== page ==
There is one absolute truth in Recruiting: You (anyone who works in recruiting) will attempt to ‘Re-Process’ your recruiting process because you feel you can make it more efficient, more effective, more ‘something’. The ‘old’ process was a failure (mainly because you didn’t design it), and you have to give the process an overhaul to bring it up to today’s standards. This new process will satisfy your hiring managers, and completely revolutionize how talent is brought into your organization.
Is this true?
It is. I’ve been you. The problem is, it won’t work. The new process, is the old process, with better clip art. The new process might actually be a ‘better’ process, but it doesn’t matter. The reason it doesn’t matter is because of something you aren’t even considering. Why are you ‘re-processing’? Let’s assume it’s because you need to get “more” out of your recruiting process. You need more talent, you need more compliance, you need more satisfied hiring managers, you need more retention, you need, more.
That’s really what this is all about. If your current process was delivering you more, you wouldn’t change.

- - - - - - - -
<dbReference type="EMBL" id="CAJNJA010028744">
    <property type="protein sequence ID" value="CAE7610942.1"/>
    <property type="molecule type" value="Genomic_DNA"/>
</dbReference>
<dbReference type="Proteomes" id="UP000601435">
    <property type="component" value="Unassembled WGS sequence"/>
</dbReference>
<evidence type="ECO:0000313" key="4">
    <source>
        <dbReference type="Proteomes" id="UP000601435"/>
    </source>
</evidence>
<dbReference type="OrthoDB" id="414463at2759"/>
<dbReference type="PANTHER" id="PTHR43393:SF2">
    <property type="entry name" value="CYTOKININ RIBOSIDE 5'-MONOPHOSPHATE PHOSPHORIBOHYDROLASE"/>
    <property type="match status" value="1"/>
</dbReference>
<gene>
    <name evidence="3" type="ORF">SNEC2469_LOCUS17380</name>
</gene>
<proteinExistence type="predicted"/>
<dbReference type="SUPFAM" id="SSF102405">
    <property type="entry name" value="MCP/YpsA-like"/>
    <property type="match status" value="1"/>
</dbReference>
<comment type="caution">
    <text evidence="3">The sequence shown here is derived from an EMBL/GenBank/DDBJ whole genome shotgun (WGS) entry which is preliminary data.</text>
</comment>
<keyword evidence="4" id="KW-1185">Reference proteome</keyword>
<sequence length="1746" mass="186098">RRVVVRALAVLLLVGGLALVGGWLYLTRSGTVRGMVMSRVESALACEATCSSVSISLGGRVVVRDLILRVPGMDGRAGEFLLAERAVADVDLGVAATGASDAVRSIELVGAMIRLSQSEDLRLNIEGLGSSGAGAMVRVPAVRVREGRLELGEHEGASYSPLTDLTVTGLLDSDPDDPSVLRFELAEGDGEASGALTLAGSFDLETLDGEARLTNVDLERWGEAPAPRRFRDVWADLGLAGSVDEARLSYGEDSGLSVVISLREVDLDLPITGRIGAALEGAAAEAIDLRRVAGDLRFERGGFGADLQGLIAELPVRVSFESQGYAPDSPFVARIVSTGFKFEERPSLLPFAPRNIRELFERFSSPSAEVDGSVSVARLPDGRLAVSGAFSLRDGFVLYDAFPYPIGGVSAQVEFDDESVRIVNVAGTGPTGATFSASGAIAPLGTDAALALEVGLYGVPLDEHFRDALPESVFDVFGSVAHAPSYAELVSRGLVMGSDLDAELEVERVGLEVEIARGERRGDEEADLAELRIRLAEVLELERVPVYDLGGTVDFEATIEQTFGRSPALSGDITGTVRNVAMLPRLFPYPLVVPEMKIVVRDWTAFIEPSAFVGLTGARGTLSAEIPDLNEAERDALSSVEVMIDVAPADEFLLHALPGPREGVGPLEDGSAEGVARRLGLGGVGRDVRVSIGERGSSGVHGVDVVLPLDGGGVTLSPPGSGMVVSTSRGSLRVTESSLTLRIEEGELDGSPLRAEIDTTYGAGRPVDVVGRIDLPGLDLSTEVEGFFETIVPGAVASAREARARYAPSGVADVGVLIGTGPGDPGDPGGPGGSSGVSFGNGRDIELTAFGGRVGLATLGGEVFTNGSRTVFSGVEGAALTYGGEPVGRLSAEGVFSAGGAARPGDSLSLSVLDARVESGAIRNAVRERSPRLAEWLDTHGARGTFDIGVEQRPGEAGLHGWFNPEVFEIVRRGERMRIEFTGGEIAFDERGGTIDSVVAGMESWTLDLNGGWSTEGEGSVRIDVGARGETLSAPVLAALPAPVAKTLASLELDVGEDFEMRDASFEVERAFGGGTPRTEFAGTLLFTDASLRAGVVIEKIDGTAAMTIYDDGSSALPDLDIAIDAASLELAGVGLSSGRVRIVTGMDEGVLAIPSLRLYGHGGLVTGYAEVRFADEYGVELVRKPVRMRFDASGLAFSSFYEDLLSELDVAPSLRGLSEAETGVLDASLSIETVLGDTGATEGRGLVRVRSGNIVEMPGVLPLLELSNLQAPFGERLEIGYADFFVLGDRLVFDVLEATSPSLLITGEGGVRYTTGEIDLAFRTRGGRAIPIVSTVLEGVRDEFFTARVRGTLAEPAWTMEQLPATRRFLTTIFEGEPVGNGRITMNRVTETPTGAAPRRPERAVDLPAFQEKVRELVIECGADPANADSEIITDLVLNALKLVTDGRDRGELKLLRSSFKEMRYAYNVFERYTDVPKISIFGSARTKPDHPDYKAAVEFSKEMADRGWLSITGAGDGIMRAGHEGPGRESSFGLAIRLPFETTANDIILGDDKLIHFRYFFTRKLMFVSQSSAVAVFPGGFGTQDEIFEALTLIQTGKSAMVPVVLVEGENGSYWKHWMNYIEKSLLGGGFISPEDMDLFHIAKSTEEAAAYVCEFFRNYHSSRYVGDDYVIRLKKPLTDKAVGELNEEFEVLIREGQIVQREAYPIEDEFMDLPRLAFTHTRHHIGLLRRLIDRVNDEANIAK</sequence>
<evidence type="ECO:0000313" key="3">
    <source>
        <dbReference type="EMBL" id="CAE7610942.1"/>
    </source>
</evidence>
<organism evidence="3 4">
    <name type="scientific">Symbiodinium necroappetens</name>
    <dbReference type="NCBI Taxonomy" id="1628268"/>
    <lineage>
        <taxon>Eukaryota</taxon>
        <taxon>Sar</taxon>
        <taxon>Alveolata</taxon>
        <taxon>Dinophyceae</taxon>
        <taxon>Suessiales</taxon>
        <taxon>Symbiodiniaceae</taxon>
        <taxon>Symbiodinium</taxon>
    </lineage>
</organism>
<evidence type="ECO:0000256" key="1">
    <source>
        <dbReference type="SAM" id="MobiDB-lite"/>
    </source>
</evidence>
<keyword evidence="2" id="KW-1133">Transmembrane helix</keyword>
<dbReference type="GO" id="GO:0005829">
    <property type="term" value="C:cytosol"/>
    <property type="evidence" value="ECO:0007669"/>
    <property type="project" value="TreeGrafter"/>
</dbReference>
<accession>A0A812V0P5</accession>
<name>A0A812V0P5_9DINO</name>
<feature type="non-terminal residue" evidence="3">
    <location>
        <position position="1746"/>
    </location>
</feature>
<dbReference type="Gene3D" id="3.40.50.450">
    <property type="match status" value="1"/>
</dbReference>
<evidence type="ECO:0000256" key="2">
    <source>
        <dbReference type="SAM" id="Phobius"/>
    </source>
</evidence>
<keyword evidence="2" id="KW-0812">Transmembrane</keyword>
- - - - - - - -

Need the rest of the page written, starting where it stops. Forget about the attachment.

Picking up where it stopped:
Do you know why your ‘new’ process won’t work either? You don’t really want to get more. You’re afraid of more. More opens you up to things you could hide from under the old process.
That is why your ‘new’ process will fail. Deep down, in places you don’t talk about at work, you don’t want the process to succeed.
Having a successful process means you have to open yourself up to failure. A successful process needs some things to be successful. Hard metrics, levels of accountability, a line in the sand that says “we own this”. Those things will demonstrate success, and they will clearly demonstrate failure. We love demonstrating our success. No one loves demonstrating our failure. So, we attempt to ‘re-process’ a process that will ensure our success, and also ensure we don’t fail. That is impossible. Success only works as a comparison. Here is how we succeed, because here is what it looks like if we fail.
Organizationally, failing isn’t the worst thing that can happen, but individually we fear it. This fear keeps us from designing the process our organization really needs. A process that will show those doing it right, and those not doing it right. A process that shows us where we need to improve, specifically. A process that will lead to some black and white decisions.
That is why your new Recruiting process will fail. You are not willing to build one that will show your failures.